If you’ve already filed for Social Security benefits but are still under the full retirement age (FRA), you likely know that you’re receiving reduced payments.
Many people, in such circumstances, decide to take some consulting work on the side to increase their income; however, they’re often unsure how the income will affect their Social Security earnings limit.
If you’re in the same boat, we’re here to help! Read on to understand how you can work part-time and also increase your Social Security payments in the long term.
Does taking on a part-time job affect Social Security benefits?
Yes, the income from your part-time job will affect your Social Security, but it won’t mess up anything. In fact, it could help you increase your benefit over time. If you’re working part-time and receiving Social Security benefits, you likely know there’s an earnings limit. For 2022, the limit is $19,560. For every $2 over this limit, the Social Security Administration will withhold a total of $1 from your benefits.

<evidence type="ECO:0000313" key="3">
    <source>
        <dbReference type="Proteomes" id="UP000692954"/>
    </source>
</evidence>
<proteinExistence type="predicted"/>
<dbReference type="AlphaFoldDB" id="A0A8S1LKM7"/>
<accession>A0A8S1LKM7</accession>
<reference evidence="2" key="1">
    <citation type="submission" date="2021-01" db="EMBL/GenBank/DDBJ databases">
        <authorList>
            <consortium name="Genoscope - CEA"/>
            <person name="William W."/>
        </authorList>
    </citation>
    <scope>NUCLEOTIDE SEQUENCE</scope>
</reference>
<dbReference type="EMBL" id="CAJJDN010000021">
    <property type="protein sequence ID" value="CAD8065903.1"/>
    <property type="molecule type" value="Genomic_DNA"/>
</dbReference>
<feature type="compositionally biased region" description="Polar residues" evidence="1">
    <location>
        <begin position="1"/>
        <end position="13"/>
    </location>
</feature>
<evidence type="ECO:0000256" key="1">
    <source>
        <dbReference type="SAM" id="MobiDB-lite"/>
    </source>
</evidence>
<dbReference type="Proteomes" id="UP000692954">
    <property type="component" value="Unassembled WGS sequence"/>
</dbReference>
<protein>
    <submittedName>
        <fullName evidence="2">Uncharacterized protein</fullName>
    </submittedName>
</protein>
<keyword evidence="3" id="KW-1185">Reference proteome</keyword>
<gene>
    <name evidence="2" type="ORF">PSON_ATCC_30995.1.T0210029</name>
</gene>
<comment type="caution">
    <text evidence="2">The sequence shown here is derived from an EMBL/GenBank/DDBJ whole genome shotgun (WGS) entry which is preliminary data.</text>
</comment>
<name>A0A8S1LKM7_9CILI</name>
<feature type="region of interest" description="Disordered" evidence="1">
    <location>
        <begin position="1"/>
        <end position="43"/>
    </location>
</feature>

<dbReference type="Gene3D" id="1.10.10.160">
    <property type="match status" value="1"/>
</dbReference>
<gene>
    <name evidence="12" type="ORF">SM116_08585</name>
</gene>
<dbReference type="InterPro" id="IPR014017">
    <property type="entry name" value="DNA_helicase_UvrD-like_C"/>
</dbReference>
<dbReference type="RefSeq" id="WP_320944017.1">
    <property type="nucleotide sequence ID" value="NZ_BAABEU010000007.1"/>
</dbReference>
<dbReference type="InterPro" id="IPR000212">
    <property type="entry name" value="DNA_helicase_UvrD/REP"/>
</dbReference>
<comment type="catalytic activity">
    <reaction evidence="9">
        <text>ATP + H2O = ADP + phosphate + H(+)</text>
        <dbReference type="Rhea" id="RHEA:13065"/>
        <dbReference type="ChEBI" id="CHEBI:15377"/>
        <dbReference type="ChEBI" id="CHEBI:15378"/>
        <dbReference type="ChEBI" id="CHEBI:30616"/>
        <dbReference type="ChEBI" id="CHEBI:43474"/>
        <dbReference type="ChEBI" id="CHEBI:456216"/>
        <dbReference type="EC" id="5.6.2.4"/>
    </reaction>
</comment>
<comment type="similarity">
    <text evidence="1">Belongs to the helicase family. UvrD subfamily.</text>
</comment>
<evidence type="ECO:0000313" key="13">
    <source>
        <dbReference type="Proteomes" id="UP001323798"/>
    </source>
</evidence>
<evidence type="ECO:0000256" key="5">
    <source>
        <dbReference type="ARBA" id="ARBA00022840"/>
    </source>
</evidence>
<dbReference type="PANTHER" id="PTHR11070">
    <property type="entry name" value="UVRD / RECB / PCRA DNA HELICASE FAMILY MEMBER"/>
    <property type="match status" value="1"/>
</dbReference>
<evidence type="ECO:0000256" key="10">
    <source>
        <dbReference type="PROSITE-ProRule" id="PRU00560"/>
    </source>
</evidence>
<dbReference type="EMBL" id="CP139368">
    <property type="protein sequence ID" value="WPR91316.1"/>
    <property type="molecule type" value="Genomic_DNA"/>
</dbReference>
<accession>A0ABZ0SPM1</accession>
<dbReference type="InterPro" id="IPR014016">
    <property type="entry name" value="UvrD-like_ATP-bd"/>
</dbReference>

So, for instance, if your Social Security payout is $1,100 per month, and your new part-time gig pays you $36,000, this essentially equates to a sum of $8,220 [($36,000 – 19,560)/2] that will be withheld from your benefits.
To withhold this sum, Social Security will withhold about 8 months’ worth of your benefits. If you continue to work at the same job and your earnings don’t change, this will continue till you reach your Full Retirement Age. If your FRA is 3 years from now, you’ll have a total of 24 months’ worth of benefits withheld. Once you reach your FRA, your benefits will be recalculated as if you filed for Social Security at a later age. The recalculated benefits will be substantially higher since you’ve been earning until your FRA.
You may also have the option of a “do-over.” What this essentially means is that if you filed for Social Security benefits and had second thoughts about it within 12 months from the date of your original filing, you have another option available: You can withdraw your application entirely. Of course, you’ll have to repay all the benefits you received from Social Security. Once this is done, your record with Social Security will be wiped clean, and you can refile for the benefits at any time in the future.